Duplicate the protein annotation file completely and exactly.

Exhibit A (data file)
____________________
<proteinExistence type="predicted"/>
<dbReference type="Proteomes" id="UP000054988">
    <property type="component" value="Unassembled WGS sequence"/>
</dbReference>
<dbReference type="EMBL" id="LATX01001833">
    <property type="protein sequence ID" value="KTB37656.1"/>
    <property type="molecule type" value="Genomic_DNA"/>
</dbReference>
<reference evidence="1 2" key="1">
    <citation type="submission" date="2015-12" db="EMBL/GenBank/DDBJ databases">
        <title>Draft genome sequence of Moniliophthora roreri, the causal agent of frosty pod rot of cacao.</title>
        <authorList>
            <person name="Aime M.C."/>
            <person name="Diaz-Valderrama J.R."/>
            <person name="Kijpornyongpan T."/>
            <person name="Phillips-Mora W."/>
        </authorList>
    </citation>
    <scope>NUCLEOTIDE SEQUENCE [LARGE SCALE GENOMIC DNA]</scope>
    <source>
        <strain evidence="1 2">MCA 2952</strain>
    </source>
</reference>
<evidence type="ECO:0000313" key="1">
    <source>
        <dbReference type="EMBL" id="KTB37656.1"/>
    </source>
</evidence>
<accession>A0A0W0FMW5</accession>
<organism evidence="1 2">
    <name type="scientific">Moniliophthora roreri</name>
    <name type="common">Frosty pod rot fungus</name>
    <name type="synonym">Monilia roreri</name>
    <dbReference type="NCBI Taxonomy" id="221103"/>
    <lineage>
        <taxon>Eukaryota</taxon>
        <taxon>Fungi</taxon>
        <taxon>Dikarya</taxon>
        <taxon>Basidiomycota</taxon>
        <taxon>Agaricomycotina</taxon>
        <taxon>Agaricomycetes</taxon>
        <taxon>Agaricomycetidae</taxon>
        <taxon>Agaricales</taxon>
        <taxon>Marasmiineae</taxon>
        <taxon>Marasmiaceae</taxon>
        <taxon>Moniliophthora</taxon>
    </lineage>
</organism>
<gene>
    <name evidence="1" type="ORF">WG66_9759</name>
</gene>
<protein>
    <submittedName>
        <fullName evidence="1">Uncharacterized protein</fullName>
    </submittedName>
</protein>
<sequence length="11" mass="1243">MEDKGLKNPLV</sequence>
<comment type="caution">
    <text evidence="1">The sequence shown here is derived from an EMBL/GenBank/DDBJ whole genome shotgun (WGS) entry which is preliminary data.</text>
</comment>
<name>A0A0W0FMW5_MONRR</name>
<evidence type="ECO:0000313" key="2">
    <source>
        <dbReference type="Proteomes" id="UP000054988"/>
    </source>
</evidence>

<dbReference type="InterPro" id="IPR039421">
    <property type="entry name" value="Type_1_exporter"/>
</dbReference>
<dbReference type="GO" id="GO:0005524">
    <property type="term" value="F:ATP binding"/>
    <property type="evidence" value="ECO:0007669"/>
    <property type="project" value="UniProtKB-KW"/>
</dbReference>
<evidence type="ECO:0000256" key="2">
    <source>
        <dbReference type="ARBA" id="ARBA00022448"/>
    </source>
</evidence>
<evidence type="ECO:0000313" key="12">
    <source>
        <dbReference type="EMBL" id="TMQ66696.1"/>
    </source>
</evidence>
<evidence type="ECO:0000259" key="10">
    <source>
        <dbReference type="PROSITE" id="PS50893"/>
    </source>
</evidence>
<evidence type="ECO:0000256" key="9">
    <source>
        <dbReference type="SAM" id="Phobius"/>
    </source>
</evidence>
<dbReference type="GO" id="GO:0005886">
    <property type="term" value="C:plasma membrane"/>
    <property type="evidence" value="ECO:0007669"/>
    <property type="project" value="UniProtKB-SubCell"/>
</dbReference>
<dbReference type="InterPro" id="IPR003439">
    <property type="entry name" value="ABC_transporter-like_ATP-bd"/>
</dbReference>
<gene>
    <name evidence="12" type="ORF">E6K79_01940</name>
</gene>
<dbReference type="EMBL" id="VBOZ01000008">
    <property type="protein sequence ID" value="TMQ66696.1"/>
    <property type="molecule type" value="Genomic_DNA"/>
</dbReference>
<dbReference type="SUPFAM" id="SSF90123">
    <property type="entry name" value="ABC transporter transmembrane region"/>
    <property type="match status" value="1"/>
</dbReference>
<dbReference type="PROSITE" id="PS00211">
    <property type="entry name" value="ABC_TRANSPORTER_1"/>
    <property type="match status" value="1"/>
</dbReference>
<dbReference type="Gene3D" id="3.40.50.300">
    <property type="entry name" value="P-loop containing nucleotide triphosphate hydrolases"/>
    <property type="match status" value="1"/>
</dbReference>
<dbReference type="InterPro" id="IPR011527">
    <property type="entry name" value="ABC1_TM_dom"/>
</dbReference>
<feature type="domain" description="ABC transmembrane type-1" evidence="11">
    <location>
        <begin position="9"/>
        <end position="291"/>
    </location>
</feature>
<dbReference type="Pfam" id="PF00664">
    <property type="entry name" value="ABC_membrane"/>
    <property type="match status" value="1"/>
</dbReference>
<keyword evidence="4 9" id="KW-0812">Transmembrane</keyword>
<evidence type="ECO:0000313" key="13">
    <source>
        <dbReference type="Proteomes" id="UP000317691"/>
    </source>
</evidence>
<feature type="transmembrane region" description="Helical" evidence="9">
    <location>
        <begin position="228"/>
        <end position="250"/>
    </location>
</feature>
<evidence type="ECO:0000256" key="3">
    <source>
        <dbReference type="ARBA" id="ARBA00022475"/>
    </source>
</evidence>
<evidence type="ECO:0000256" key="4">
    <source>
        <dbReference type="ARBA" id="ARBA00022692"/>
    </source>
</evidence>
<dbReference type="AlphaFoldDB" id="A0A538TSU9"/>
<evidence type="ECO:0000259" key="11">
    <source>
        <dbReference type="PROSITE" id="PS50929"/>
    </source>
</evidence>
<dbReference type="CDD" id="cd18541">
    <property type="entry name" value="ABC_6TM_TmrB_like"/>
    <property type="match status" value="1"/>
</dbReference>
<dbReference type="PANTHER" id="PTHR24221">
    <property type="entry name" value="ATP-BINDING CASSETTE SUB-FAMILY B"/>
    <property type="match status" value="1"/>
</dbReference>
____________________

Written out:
<proteinExistence type="predicted"/>
<dbReference type="Proteomes" id="UP000054988">
    <property type="component" value="Unassembled WGS sequence"/>
</dbReference>
<dbReference type="EMBL" id="LATX01001833">
    <property type="protein sequence ID" value="KTB37656.1"/>
    <property type="molecule type" value="Genomic_DNA"/>
</dbReference>
<reference evidence="1 2" key="1">
    <citation type="submission" date="2015-12" db="EMBL/GenBank/DDBJ databases">
        <title>Draft genome sequence of Moniliophthora roreri, the causal agent of frosty pod rot of cacao.</title>
        <authorList>
            <person name="Aime M.C."/>
            <person name="Diaz-Valderrama J.R."/>
            <person name="Kijpornyongpan T."/>
            <person name="Phillips-Mora W."/>
        </authorList>
    </citation>
    <scope>NUCLEOTIDE SEQUENCE [LARGE SCALE GENOMIC DNA]</scope>
    <source>
        <strain evidence="1 2">MCA 2952</strain>
    </source>
</reference>
<evidence type="ECO:0000313" key="1">
    <source>
        <dbReference type="EMBL" id="KTB37656.1"/>
    </source>
</evidence>
<accession>A0A0W0FMW5</accession>
<organism evidence="1 2">
    <name type="scientific">Moniliophthora roreri</name>
    <name type="common">Frosty pod rot fungus</name>
    <name type="synonym">Monilia roreri</name>
    <dbReference type="NCBI Taxonomy" id="221103"/>
    <lineage>
        <taxon>Eukaryota</taxon>
        <taxon>Fungi</taxon>
        <taxon>Dikarya</taxon>
        <taxon>Basidiomycota</taxon>
        <taxon>Agaricomycotina</taxon>
        <taxon>Agaricomycetes</taxon>
        <taxon>Agaricomycetidae</taxon>
        <taxon>Agaricales</taxon>
        <taxon>Marasmiineae</taxon>
        <taxon>Marasmiaceae</taxon>
        <taxon>Moniliophthora</taxon>
    </lineage>
</organism>
<gene>
    <name evidence="1" type="ORF">WG66_9759</name>
</gene>
<protein>
    <submittedName>
        <fullName evidence="1">Uncharacterized protein</fullName>
    </submittedName>
</protein>
<sequence length="11" mass="1243">MEDKGLKNPLV</sequence>
<comment type="caution">
    <text evidence="1">The sequence shown here is derived from an EMBL/GenBank/DDBJ whole genome shotgun (WGS) entry which is preliminary data.</text>
</comment>
<name>A0A0W0FMW5_MONRR</name>
<evidence type="ECO:0000313" key="2">
    <source>
        <dbReference type="Proteomes" id="UP000054988"/>
    </source>
</evidence>

<dbReference type="InterPro" id="IPR039421">
    <property type="entry name" value="Type_1_exporter"/>
</dbReference>
<dbReference type="GO" id="GO:0005524">
    <property type="term" value="F:ATP binding"/>
    <property type="evidence" value="ECO:0007669"/>
    <property type="project" value="UniProtKB-KW"/>
</dbReference>
<evidence type="ECO:0000256" key="2">
    <source>
        <dbReference type="ARBA" id="ARBA00022448"/>
    </source>
</evidence>
<evidence type="ECO:0000313" key="12">
    <source>
        <dbReference type="EMBL" id="TMQ66696.1"/>
    </source>
</evidence>
<evidence type="ECO:0000259" key="10">
    <source>
        <dbReference type="PROSITE" id="PS50893"/>
    </source>
</evidence>
<evidence type="ECO:0000256" key="9">
    <source>
        <dbReference type="SAM" id="Phobius"/>
    </source>
</evidence>
<dbReference type="GO" id="GO:0005886">
    <property type="term" value="C:plasma membrane"/>
    <property type="evidence" value="ECO:0007669"/>
    <property type="project" value="UniProtKB-SubCell"/>
</dbReference>
<dbReference type="InterPro" id="IPR003439">
    <property type="entry name" value="ABC_transporter-like_ATP-bd"/>
</dbReference>
<gene>
    <name evidence="12" type="ORF">E6K79_01940</name>
</gene>
<dbReference type="EMBL" id="VBOZ01000008">
    <property type="protein sequence ID" value="TMQ66696.1"/>
    <property type="molecule type" value="Genomic_DNA"/>
</dbReference>
<dbReference type="SUPFAM" id="SSF90123">
    <property type="entry name" value="ABC transporter transmembrane region"/>
    <property type="match status" value="1"/>
</dbReference>
<dbReference type="PROSITE" id="PS00211">
    <property type="entry name" value="ABC_TRANSPORTER_1"/>
    <property type="match status" value="1"/>
</dbReference>
<dbReference type="Gene3D" id="3.40.50.300">
    <property type="entry name" value="P-loop containing nucleotide triphosphate hydrolases"/>
    <property type="match status" value="1"/>
</dbReference>
<dbReference type="InterPro" id="IPR011527">
    <property type="entry name" value="ABC1_TM_dom"/>
</dbReference>
<feature type="domain" description="ABC transmembrane type-1" evidence="11">
    <location>
        <begin position="9"/>
        <end position="291"/>
    </location>
</feature>
<dbReference type="Pfam" id="PF00664">
    <property type="entry name" value="ABC_membrane"/>
    <property type="match status" value="1"/>
</dbReference>
<keyword evidence="4 9" id="KW-0812">Transmembrane</keyword>
<evidence type="ECO:0000313" key="13">
    <source>
        <dbReference type="Proteomes" id="UP000317691"/>
    </source>
</evidence>
<feature type="transmembrane region" description="Helical" evidence="9">
    <location>
        <begin position="228"/>
        <end position="250"/>
    </location>
</feature>
<evidence type="ECO:0000256" key="3">
    <source>
        <dbReference type="ARBA" id="ARBA00022475"/>
    </source>
</evidence>
<evidence type="ECO:0000256" key="4">
    <source>
        <dbReference type="ARBA" id="ARBA00022692"/>
    </source>
</evidence>
<dbReference type="AlphaFoldDB" id="A0A538TSU9"/>
<evidence type="ECO:0000259" key="11">
    <source>
        <dbReference type="PROSITE" id="PS50929"/>
    </source>
</evidence>
<dbReference type="CDD" id="cd18541">
    <property type="entry name" value="ABC_6TM_TmrB_like"/>
    <property type="match status" value="1"/>
</dbReference>
<dbReference type="PANTHER" id="PTHR24221">
    <property type="entry name" value="ATP-BINDING CASSETTE SUB-FAMILY B"/>
    <property type="match status" value="1"/>
</dbReference>